We caution against over-interpretation of our results as they relate to genetic architecture . Inevitably the specified mixture model that effect sizes come from four mixture distributions is very simplistic. Nonetheless, since the WTCCC diseases all utilize the same control samples, the differences between diseases allows comparative interpretation and the genetic architectures agree well with the findings in the original  and subsequent studies [11,18,22]. However, in practice the true effect size distribution is unknown. We used the same mixture distribution as prior as Erbe et al. , where it showed good mixing between SNPs, but alternative prior distributions may lead to better performance. Priors may be influential, however, simulating a large number of different genetic architectures, we found that in general results were not very sensitive to our modeling assumptions and that inferences of BayesR about the genetic architecture were consistent with the underlying simulated genetic architecture (S4 Fig.). Using a distribution with variance seemed a reasonable choice for the effect size of ‘polygenic’ SNPs (S5 Fig.). How much of the heavier tail of the distribution can be distinguished from zero effects depends on sample size. For much larger data sets adding more classes, for example one with variance, might help to interpret the data.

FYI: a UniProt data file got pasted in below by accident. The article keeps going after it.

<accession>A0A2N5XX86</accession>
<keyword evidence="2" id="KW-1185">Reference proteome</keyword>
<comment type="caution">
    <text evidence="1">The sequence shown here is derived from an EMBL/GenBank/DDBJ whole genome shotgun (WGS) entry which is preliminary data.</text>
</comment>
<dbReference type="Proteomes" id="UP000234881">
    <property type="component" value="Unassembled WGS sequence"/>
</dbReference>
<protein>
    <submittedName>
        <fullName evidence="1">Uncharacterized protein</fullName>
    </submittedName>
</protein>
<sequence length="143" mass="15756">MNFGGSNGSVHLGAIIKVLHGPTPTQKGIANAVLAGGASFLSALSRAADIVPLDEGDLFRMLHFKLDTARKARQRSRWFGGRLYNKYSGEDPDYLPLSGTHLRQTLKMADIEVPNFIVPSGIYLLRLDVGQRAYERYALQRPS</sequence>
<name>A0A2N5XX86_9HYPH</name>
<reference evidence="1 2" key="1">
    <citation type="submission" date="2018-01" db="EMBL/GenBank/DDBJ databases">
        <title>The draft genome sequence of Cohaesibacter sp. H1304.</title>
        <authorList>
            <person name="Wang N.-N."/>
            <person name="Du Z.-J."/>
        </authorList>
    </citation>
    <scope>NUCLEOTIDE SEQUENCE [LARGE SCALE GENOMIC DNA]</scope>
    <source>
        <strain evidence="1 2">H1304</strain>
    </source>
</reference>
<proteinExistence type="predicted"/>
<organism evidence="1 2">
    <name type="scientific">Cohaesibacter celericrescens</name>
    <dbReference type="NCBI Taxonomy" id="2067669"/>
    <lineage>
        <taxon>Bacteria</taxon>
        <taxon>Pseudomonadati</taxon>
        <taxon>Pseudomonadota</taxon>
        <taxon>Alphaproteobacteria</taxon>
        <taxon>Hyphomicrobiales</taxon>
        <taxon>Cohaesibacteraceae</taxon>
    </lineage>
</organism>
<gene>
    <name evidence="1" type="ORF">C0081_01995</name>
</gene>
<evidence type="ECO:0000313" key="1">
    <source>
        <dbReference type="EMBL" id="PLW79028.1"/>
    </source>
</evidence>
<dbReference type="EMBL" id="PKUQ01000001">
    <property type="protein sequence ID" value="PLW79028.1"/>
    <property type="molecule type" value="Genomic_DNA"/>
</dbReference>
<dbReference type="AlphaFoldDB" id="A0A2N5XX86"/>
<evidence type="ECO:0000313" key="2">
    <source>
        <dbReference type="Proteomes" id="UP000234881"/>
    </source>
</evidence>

In addition to the caveats relating to the specific mixture model we emphasize that the inference drawn on SNP effects and genetic architecture is from observed SNPs and not on the causal variants directly. The true but unknown pattern of correlation between unobserved causal variants and genotyped SNPs will impact the inference about genetic architecture. Nevertheless, the comparison across the seven diseases, for which the genotyped SNPs are the same, demonstrates large differences in SNPs effects, variance explained and prediction accuracy, reflecting real differences in the distribution of effect sizes at causal variants.